In my view, there are two key points to take away from the RBA monetary policy decision today. So, let's just dive right into it.
- The RBA upped its inflation forecasts while downgrading its growth projections, continuing to allude to household spending behaviour as a key source of uncertainty. In other words, they are finding it tough to navigate a 'soft landing' per se but recession risks in Australia are still rather moderate as compared to the likes of the US, Europe, and UK.
- The rate hike today brings the cash rate to 1.85% and another 50 bps increase in September will take it to 2.35%. That is just shy of the RBA's estimate of neutral around 2.50%. Much like the Fed last week, the RBA is hinting at a subtle slow down in the pace of tightening as they suggested this:
The point on "not being on a pre-set path" getting added to the forward guidance affords the RBA some flexibility in closing the door on the sequence of 50 bps rate hikes (today makes it three consecutive months now). They might still deliver one in September but could very well revert back to smaller moves thereafter.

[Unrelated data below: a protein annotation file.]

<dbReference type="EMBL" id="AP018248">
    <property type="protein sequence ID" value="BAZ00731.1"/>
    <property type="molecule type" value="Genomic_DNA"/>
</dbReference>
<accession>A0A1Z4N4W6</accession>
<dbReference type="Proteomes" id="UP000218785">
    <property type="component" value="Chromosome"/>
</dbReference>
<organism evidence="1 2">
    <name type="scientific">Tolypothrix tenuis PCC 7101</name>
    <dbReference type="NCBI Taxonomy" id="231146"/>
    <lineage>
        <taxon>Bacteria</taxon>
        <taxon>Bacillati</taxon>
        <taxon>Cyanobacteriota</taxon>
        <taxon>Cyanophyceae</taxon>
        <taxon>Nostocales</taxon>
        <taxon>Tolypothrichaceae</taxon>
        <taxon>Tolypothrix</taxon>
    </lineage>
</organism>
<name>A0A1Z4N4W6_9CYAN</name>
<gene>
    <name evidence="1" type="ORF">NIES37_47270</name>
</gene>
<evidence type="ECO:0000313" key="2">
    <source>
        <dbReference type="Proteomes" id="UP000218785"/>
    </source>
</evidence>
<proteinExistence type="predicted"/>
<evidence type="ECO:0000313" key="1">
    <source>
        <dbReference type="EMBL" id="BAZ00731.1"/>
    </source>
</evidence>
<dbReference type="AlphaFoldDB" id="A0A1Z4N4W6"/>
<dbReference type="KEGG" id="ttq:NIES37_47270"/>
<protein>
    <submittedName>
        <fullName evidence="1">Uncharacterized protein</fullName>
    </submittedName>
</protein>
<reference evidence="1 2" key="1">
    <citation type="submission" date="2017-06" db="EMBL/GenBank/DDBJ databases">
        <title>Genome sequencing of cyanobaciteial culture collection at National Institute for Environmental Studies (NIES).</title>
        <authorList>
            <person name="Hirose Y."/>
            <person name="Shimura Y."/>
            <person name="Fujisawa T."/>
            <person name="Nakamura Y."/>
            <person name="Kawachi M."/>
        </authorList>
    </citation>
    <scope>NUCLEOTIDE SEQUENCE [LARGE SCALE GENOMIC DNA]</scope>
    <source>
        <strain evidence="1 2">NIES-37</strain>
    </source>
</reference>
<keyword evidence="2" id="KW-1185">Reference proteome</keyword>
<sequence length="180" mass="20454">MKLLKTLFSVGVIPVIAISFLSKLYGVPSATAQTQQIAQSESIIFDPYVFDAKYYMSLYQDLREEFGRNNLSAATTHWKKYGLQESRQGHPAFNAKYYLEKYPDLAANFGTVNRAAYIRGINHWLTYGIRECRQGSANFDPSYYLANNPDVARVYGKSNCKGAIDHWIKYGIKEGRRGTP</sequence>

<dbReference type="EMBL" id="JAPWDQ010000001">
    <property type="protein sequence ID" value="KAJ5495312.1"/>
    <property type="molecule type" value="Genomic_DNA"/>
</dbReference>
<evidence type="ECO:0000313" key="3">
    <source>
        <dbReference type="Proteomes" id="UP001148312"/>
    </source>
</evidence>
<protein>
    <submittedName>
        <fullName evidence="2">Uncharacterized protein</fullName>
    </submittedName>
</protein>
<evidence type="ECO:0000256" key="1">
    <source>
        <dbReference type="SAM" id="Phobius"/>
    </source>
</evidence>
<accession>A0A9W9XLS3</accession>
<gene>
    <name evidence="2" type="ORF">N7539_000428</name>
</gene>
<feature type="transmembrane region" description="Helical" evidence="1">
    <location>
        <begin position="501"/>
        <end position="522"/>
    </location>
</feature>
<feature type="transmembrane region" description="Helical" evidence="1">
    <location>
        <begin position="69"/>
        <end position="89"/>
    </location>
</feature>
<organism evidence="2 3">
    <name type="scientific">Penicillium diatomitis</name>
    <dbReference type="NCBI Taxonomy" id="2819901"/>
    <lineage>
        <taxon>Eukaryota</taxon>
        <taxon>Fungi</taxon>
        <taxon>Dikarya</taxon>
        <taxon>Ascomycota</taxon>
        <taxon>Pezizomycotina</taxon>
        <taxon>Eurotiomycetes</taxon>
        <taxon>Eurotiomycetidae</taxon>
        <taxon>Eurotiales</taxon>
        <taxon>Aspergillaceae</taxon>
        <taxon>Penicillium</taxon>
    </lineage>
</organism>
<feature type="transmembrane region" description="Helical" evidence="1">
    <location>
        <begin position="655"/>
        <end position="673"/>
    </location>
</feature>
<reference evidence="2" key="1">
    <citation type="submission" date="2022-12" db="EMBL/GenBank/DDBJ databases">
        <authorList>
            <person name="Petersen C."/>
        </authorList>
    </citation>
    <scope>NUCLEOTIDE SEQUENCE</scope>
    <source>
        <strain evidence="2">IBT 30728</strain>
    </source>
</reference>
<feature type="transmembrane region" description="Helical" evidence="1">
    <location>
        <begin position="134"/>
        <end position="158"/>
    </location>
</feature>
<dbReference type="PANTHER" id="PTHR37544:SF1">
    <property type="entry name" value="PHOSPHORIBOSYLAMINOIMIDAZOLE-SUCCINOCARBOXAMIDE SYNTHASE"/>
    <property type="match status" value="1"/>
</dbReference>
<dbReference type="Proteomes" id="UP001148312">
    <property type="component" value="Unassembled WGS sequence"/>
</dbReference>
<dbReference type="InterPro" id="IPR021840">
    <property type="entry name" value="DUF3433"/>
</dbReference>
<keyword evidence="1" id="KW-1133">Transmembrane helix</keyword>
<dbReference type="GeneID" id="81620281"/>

So, what's next for the aussie?
The subtle shift by the RBA here is quite a symbolic one in my view. It is a similar move to the Fed last week and that shows where we are now in the central bank tightening cycle. We're no longer talking about big and aggressive rate hikes. Instead, it's all about navigating economic risks as interest rates start to hit neutral territory for some central banks.
In that lieu, the aussie may not find much reprieve apart from risk rallies as monetary policy outlook and pricing will start to look towards a slowing down in rate hikes and perhaps rate cuts at some point as the global economy teeters on the brink of a major slowdown.